The botnet, a variant of the Mirai botnet, was developed by the defendant with the help of others between roughly 2015 until November 2016, specifically for being used to target gaming platforms in DDoS attacks.
The conspirators used it to infect and convert Internet-connected video cameras, recorders, and other Internet-of-Things (IoT) devices into bots that were used as the “army” that powered the group’s DDoS attacks.
The defendant, a minor when the attacks took place, and his conspirators targeted their massive DDoS (Distributed Denial of Service) attack at the Sony PlayStation Network’s gaming platform but it also affected the systems of Domain Name System (DNS) provider Dyn.
After the attack, many of the sites and services using Dyn’s DNS servers were also affected by this attack and remained down throughout the next day while the DNS provider was working to bring back up the main DNS servers targeted by the conspirators’ botnet.
The massive DDoS attack indirectly affected Dyn’s servers and brought down a substantial part of the Internet across both North America and Europe together with Sony’s PlayStation Network, the primary target of the attack.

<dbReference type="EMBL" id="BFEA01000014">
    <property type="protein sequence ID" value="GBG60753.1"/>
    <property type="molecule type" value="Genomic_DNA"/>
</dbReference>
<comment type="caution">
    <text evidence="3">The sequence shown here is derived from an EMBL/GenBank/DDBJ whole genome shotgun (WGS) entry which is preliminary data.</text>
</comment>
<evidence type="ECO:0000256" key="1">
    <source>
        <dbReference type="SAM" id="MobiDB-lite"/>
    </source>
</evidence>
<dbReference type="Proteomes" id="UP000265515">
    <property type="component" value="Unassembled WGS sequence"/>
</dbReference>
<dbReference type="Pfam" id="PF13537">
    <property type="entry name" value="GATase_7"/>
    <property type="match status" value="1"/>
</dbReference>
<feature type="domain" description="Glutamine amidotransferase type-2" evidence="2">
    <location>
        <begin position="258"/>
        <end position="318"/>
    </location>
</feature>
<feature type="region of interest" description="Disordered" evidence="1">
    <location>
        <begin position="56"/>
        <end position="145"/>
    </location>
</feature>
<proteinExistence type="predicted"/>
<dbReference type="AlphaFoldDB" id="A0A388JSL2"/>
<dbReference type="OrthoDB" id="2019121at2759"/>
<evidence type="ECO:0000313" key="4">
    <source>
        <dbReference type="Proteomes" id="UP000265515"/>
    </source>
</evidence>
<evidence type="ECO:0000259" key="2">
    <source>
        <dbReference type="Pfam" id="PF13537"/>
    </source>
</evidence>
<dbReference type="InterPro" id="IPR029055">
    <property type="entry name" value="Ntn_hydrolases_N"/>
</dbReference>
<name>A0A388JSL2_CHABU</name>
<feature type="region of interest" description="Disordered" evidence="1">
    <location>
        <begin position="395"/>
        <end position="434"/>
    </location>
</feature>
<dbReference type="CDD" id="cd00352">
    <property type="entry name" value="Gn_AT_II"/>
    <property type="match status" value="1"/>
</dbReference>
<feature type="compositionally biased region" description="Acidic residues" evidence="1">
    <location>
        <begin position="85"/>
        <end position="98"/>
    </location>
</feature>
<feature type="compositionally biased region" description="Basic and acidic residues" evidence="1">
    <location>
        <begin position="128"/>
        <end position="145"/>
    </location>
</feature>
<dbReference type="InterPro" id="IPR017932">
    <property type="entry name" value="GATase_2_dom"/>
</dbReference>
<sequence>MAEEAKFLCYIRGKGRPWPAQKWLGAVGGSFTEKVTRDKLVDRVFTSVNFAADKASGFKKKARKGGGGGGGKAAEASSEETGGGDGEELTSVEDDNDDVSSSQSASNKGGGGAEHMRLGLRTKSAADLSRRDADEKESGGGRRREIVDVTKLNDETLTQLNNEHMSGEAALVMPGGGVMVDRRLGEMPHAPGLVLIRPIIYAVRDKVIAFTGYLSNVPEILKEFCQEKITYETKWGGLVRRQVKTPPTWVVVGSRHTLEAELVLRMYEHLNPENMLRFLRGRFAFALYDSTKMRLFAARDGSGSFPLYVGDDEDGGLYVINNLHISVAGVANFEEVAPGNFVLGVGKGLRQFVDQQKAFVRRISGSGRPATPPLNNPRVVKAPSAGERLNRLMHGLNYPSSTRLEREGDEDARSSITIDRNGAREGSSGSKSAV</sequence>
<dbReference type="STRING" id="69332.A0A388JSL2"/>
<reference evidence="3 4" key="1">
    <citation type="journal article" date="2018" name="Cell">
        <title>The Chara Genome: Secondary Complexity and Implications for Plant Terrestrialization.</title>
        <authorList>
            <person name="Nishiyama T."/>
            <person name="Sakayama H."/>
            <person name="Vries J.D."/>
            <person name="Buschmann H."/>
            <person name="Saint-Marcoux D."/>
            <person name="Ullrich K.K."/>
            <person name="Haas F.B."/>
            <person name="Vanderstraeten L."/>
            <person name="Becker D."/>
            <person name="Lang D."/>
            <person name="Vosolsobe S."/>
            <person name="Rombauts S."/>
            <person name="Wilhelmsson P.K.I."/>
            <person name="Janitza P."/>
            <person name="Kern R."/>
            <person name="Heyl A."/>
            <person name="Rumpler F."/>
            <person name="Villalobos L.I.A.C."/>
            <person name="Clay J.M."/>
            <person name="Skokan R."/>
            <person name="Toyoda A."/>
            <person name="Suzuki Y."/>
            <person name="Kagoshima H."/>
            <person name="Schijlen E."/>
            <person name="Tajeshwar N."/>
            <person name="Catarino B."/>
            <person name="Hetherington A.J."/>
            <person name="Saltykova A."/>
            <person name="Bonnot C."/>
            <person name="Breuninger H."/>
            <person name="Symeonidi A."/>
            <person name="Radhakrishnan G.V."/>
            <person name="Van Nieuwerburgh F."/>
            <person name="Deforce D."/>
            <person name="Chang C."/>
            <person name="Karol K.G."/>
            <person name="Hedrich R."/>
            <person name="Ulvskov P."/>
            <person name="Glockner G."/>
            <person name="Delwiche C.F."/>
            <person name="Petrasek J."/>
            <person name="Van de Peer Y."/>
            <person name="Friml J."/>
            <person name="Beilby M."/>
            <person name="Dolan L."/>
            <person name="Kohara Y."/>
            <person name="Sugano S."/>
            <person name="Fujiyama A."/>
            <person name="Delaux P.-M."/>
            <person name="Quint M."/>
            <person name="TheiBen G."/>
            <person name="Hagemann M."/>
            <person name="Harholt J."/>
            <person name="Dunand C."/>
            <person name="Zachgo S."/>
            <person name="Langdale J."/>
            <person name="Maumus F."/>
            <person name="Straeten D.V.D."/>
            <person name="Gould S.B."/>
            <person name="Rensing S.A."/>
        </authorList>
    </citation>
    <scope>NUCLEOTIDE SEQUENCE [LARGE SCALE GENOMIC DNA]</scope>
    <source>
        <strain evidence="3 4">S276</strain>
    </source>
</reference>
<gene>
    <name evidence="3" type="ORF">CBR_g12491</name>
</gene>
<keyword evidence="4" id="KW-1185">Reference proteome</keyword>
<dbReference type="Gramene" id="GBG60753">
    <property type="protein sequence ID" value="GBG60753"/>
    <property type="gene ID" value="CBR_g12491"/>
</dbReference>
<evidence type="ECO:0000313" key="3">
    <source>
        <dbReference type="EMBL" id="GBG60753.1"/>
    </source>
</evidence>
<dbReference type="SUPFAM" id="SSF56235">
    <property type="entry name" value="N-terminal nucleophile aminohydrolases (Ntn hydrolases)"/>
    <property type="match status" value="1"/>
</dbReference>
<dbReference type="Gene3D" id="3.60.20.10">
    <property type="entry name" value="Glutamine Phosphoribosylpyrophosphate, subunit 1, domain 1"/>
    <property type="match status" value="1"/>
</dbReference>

“According to court documents, on Oct. 21, 2016, the individual and others used the botnet they created to launch several DDoS attacks in an effort to take the Sony PlayStation Network’s gaming platform offline for a sustained period,” DoJ press release said.
“The DDoS attacks impacted a domain name resolver, New Hampshire-based Dyn, Inc., which caused websites, including those pertaining to Sony, Twitter, Amazon, PayPal, Tumblr, Netflix, and Southern New Hampshire University (SNHU), to become either completely inaccessible, or accessible only intermittently for several hours that day. “